I arrived at the meeting early and was promptly greeted by Doug and the tribe’s lawyer. After quick introductions, they started to give me the background on what has transpired over the last four years. To do this effectively, we had to rewind all the way back to the signing of the Fort Laramie Treaty in 1868.
This was the (second) treaty signed between the Sioux Tribes and the US Government that decided how the territories of the Dakotas would be governed and controlled. In article two of the treaty, it was established that The Great Sioux Reservation would include areas of present day South Dakota west of the Missouri River, including the Black Hills. This was set aside for the “absolute and undisturbed use and occupation of the Indians”. Making the total land area smaller and moving the tribes eastward, this was to “take away access to the prime buffalo herds that occupied the area and encourage the Sioux to become farmers.”
As insignificant as this fact may seem to us today, it was the first in a series of actions that set precedents with the intent of the government to change the culture of the tribes from “hunting bands” to farmers, and in consequence, trying to control the culture of the tribes.
Since then, the reservations have continued to shrink, and the land has been seized by the government as new technologies are developed to find affordable ways to extract more resources. Before today’s fracking fight, the most notable siege of land was the Black Hills taken by Ulysses S. Grant when gold was abundant in them. Per the treaty, any construction of utilities on original treaty land has to be approved by land surveys through the tribe—seizing the land is a blatant violation of this.
After we caught me up to speed, we were able to fast forward to modern times. The Dakota Access Pipeline was originally stated to run across the Missouri River north of Bismarck, North Dakota. After the permits were filed, protest from the residents about possible contamination of the water supply (Bismarck happens to be the capital of North Dakota) resulted in the planned pipeline to be moved south of the capital, just outside of the Standing Rock Reservation. This of course led to protests from the tribe about the environmental impact on their water. “Why is there a double standard between the capital’s water supply and the tribe’s water supply?” they rightfully asked.
The local animal kingdom lives off of the water of the Missouri River. They drink the water, absorbing the contaminants into their bodies, and then inevitably inside its meat. The animal is then hunted and eaten by the tribe. The local fauna also pass the contaminants through their waste, fertilizing the local plant life that gets eaten by the tribe and other animals. This vicious poisonous cycle that infiltrates the ecosystem becomes almost impossible to break.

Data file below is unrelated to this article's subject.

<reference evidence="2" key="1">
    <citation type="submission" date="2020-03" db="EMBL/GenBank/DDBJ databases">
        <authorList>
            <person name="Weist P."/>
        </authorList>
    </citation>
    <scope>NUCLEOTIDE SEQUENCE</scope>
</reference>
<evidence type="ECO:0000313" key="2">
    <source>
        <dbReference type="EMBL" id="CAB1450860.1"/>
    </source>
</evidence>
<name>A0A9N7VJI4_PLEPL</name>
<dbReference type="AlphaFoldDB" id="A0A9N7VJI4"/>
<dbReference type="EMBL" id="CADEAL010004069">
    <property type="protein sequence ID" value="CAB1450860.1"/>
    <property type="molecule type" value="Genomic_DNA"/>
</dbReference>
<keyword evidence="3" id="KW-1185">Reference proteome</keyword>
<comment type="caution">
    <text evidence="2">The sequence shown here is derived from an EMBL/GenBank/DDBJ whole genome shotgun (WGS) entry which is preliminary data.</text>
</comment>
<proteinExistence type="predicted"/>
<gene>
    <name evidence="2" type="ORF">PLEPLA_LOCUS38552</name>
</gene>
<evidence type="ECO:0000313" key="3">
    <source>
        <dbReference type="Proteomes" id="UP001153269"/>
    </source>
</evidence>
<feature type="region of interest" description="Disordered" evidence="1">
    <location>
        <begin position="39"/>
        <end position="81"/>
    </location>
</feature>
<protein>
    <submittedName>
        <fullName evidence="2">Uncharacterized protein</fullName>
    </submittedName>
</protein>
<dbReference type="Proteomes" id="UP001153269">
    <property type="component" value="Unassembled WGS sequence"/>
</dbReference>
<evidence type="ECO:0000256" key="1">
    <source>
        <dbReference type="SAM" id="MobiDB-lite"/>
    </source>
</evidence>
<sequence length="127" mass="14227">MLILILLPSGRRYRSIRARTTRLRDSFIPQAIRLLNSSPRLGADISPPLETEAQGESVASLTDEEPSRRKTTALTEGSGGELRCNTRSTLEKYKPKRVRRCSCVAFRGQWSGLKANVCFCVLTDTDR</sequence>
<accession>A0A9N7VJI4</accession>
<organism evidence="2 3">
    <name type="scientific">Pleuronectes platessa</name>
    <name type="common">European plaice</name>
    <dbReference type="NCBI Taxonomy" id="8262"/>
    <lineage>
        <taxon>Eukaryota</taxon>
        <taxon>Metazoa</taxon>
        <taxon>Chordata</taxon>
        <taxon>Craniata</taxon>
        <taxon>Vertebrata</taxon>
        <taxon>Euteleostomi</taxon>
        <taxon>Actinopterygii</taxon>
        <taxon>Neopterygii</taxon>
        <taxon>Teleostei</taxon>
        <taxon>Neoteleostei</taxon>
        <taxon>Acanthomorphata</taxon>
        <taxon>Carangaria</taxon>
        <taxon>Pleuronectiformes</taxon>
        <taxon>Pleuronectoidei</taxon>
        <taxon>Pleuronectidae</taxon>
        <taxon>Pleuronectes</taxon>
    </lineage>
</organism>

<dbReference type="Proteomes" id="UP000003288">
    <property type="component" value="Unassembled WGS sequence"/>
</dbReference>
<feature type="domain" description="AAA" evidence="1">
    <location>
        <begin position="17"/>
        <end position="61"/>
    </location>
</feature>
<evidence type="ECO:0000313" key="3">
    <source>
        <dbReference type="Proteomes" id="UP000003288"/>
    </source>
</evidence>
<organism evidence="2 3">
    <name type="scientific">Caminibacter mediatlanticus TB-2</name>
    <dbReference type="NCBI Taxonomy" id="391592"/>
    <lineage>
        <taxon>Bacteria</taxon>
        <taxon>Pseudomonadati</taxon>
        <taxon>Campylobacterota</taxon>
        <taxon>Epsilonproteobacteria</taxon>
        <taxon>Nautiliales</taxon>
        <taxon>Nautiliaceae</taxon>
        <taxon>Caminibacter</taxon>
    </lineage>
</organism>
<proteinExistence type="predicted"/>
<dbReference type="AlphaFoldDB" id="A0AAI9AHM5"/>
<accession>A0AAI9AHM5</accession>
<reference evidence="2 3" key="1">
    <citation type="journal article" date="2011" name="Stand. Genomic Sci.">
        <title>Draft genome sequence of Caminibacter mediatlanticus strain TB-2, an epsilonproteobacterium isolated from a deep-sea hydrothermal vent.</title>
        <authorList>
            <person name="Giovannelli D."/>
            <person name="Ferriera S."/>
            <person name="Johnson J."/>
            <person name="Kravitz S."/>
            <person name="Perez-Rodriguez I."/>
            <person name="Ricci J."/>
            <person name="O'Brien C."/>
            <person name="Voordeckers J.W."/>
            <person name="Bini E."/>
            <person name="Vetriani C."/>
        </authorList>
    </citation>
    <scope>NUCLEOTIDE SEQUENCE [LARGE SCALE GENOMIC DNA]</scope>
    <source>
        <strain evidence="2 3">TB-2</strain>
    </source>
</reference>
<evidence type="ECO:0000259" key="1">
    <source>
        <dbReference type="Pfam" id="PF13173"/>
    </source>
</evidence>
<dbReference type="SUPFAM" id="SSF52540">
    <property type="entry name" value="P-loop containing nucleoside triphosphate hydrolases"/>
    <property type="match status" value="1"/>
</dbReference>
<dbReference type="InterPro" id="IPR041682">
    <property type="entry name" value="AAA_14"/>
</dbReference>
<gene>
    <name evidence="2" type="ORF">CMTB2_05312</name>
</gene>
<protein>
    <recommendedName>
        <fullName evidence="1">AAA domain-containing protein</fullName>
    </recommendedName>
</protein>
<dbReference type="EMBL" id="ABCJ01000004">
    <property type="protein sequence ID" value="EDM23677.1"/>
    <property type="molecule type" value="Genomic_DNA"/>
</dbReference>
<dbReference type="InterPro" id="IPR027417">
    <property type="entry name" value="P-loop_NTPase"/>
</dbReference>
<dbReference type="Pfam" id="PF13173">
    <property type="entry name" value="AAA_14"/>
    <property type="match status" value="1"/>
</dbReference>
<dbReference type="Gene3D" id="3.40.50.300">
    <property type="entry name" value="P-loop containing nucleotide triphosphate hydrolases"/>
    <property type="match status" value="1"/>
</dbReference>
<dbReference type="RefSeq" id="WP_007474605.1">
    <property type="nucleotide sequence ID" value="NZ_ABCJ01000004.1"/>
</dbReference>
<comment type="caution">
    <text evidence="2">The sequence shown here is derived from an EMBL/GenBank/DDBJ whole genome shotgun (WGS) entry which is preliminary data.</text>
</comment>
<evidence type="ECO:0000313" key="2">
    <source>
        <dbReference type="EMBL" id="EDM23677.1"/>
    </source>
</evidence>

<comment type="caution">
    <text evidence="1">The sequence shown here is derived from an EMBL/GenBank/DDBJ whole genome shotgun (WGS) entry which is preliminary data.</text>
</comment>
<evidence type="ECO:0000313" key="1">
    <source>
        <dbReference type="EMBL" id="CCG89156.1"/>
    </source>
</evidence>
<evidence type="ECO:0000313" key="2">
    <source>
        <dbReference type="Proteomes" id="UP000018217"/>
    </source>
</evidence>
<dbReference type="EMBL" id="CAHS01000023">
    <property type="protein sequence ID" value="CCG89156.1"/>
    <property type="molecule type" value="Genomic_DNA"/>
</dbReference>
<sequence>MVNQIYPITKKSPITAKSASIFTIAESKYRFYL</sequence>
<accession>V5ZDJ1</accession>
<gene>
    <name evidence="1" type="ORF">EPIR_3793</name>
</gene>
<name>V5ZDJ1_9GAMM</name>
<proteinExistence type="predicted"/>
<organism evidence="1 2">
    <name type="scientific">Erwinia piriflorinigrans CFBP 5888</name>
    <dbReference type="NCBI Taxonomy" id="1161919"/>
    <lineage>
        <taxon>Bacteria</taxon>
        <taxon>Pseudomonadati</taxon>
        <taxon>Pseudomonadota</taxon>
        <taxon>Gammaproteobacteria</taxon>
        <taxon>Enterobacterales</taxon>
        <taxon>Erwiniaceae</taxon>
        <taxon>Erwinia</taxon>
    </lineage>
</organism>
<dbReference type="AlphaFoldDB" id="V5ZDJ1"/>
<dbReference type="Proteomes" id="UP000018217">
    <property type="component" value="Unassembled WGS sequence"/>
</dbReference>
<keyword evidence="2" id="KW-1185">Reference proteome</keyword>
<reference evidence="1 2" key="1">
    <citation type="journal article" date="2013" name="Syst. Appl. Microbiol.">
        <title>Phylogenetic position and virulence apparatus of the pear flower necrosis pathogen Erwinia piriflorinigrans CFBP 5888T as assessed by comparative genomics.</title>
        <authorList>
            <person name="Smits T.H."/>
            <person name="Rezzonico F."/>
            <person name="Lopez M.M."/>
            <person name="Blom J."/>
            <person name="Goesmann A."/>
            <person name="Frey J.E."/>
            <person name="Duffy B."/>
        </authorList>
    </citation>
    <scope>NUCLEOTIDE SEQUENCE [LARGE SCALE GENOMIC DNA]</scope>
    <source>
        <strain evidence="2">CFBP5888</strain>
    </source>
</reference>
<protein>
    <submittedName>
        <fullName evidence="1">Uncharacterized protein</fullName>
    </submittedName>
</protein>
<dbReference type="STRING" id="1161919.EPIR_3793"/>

Even though they are now primarily a farming tribe, the impact is just as significant. River water is used to irrigate plants that are used by the tribe to sustain itself—and for the farmers to sell. Contaminated water would be passed into whatever is grown, then passed down into anyone or anything that eats it—a cycle that empowers poison instead of purity.
Why would the water quality be a problem if there is proper testing done at the local facility? There, they only test the water that is drunk by the locals, not what is used to irrigate or what the wild animals drink, and all the animals drink from this river.
When the decision was made to move the planned pipeline, according to the Laramie Treaty, the tribes had the right to work with the government to do an Environmental Impact Statement. The statement would analyze how the pipeline would cumulatively impact the area for the existing and foreseeable future. The tribes also have the right via the National Preservation Act to review all land, including all original treaty land, for any cultural impacts the construction would have.
When informed that the American Indians wanted to exercise these rights, the oil companies, along with the local law enforcement and government, decided that they would conduct an Environmental Assessment Study instead, which is less conclusive to the actual impact and does not asses any cumulative effects or think about what unforeseen consequences would come about. This assessment was paid for by the oil companies as well, which brings up many red flags. We all know that these studies should be paid for by independent organizations to help fight any bias in the study. Furthermore, the state did not hold any public hearings or open up any avenue for public concerns, ignoring the pleas of the tribe’s lawyers. Suing the companies and the state were the only options that the tribes had. Unfortunately, as the pipelines were rushed through the approval process, without an injunction by the court, nothing could stop the companies from building.